Caryville is a quaint village surrounded by the south shore of the Chippewa River and the rolling hills of Western Wisconsin. In 1855, white settlers moved into what is now known as Meridean, Fall City, Rock Falls and Caryville. As the river bottoms filled with new people the natives that first inhabited the land would eventually move west. The village was originally called Pierce, after George Schuyler Pierce, before being named after John W. Cary who brought the railroad to town in 1882. In 1892 plat books were changed to recognize the community of what is now known as Caryville. Established in the mid-19th century, by 1895, Caryville had a post office, pony express and train station. The railroad was a welcome sign of transportation as it eased passages between Caryville and Meridean. The railroad also signaled the death of steamboats heading up the river from the Mississippi to points as far as Eau Claire.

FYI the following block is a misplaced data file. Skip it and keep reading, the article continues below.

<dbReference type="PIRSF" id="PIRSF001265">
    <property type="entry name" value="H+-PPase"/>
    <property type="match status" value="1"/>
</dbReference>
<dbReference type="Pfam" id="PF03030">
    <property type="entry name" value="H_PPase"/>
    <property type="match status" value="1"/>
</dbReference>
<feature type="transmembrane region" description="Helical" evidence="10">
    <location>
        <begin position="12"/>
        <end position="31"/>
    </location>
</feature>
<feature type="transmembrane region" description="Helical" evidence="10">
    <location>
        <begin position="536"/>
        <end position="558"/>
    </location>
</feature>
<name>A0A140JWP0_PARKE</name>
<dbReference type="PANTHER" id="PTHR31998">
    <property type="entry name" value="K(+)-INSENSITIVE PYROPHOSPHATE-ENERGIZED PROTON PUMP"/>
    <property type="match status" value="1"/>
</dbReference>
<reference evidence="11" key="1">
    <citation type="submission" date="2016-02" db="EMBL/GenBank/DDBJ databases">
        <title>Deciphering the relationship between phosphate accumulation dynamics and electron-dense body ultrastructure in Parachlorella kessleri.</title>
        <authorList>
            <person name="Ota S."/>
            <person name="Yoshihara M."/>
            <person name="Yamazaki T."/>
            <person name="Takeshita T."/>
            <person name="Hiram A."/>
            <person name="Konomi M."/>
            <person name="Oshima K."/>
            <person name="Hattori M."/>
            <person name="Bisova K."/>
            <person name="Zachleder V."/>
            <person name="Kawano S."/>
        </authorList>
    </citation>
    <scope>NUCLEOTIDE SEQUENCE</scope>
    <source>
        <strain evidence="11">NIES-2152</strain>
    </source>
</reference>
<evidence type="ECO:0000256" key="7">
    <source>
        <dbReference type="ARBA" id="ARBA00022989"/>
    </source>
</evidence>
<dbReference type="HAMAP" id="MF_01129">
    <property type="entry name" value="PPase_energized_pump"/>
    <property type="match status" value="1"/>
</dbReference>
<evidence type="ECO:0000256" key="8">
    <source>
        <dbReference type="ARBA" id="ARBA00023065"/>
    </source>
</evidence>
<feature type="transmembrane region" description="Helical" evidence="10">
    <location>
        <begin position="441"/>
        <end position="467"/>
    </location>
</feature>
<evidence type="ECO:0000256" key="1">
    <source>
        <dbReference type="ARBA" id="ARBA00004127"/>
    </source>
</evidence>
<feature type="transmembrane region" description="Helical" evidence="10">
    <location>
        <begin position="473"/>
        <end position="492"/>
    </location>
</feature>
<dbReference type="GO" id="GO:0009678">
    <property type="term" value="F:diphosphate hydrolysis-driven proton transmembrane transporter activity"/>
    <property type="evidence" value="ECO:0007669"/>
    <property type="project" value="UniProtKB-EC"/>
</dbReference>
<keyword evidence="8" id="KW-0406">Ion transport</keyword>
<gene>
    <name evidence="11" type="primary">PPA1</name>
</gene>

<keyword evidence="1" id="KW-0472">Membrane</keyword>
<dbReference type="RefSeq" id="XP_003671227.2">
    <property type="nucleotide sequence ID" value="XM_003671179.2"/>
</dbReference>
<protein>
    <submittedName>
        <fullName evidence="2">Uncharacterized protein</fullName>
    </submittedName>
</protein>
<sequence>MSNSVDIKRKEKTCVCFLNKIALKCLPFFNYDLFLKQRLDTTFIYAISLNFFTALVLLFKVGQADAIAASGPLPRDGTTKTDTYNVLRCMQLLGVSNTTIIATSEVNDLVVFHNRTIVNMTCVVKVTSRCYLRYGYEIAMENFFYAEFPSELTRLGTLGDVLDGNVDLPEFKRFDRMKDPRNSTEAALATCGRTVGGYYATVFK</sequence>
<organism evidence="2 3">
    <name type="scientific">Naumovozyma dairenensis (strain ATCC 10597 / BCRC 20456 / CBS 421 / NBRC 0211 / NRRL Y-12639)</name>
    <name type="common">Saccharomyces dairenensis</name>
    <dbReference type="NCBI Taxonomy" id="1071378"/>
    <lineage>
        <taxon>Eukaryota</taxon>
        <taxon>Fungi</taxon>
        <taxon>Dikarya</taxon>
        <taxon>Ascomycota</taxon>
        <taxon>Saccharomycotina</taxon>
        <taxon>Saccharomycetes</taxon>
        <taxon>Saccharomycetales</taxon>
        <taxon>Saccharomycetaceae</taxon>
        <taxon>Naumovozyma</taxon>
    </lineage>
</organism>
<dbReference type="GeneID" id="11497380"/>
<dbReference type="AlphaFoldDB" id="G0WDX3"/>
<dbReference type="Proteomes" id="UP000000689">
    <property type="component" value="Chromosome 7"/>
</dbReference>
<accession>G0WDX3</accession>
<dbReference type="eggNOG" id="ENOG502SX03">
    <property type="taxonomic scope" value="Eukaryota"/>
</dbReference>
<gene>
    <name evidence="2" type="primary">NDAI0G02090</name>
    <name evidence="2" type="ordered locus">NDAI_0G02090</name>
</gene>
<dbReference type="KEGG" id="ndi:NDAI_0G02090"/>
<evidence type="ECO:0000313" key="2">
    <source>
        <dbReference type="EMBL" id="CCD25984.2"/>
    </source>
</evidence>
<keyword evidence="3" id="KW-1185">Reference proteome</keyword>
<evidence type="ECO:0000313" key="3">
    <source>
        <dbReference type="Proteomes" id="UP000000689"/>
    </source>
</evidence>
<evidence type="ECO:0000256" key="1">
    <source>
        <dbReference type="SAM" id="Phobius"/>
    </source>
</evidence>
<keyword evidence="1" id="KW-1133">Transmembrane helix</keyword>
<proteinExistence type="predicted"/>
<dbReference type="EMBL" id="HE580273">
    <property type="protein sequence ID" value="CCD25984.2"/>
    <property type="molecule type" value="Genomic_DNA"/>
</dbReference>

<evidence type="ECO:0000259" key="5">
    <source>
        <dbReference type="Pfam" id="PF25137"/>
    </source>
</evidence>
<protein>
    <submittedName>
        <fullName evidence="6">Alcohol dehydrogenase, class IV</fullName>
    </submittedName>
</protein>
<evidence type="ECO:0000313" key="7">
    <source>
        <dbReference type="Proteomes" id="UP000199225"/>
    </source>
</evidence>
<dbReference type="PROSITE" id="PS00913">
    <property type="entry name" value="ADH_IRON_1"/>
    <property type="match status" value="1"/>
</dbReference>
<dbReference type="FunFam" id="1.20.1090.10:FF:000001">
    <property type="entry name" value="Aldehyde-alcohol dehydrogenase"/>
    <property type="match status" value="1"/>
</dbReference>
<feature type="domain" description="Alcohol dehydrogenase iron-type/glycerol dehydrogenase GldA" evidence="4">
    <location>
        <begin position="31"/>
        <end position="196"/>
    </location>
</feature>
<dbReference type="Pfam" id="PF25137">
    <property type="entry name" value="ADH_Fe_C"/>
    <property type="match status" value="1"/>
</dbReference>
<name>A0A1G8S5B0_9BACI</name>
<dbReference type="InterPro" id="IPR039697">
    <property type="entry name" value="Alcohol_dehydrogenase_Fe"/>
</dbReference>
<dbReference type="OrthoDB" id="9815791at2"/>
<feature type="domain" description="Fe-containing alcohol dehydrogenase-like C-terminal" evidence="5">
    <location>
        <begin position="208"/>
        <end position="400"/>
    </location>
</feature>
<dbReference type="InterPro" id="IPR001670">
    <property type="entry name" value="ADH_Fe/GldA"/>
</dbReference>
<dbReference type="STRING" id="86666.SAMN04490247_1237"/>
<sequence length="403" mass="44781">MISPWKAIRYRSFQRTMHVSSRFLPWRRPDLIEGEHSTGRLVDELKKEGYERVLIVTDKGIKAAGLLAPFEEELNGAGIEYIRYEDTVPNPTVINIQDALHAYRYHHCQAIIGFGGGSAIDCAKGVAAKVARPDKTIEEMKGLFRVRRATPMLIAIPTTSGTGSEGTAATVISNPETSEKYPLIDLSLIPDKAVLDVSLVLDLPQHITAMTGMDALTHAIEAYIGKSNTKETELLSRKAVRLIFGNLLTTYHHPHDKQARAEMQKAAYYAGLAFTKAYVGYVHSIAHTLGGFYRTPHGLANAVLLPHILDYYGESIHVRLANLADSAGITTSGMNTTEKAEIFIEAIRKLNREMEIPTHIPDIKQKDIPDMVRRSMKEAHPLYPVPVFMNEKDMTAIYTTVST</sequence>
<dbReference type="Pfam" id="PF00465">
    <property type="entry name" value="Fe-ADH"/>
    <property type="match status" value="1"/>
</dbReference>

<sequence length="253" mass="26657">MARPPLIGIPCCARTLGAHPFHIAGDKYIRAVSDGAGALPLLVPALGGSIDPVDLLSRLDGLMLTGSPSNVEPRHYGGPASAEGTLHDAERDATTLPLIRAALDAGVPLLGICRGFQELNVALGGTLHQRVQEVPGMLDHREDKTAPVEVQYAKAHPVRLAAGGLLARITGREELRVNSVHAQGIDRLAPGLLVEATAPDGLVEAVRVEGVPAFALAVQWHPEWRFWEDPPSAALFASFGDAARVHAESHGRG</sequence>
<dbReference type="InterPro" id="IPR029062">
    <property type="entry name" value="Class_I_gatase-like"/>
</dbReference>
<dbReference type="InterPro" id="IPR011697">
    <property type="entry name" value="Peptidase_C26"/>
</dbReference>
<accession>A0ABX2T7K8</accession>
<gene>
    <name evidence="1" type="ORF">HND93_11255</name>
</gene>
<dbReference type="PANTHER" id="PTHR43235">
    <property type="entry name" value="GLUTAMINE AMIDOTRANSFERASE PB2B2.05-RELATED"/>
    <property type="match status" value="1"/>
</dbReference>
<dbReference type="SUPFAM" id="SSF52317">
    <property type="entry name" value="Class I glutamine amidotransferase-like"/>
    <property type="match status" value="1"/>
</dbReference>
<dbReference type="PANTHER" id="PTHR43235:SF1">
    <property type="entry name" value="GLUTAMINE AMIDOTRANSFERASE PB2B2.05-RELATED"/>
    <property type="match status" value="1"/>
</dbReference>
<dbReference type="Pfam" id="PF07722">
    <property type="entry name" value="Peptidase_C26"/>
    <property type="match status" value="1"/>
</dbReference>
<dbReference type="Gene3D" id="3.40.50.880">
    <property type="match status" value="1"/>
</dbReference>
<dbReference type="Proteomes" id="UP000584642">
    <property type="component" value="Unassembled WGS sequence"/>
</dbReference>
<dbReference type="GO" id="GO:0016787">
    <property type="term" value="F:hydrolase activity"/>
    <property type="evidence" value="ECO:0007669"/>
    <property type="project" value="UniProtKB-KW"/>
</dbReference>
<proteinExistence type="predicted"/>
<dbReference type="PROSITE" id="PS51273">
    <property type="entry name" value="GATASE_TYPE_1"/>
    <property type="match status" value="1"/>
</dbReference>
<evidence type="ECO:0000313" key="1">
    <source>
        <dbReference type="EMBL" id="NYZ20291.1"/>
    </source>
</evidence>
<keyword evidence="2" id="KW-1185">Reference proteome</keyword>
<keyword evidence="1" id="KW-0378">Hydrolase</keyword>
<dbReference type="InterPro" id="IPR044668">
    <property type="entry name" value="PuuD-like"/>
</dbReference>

There was a river ferry in Caryville as early as 1909 that offered twenty-four hour river crossing service for decades. The County Road H bridge was built in 1964 which signified the end of the ferry operation. Ferries were often down due to flooding and closed through the winter months leaving some to risk crossing the partially frozen river’s unpredictable ice.
Chippewa River Heritage Series
Travis Dewitz is a remarkable photographer in the Chippewa Valley. He is well known for photographing local sceneries, landmarks, venues, buildings and people in various and ingenious ways. Though you may not know him personally, his work provides a unique foundation of our local community and his photographs are unmistakable. Dewitz’s pictures are an impressive feat and preserve a moment; long after our travels are over, and our memories faded, photos are what remind us of the adventures we had and the connections to the people we met. Learn More About Him Here | Buy His Book Here
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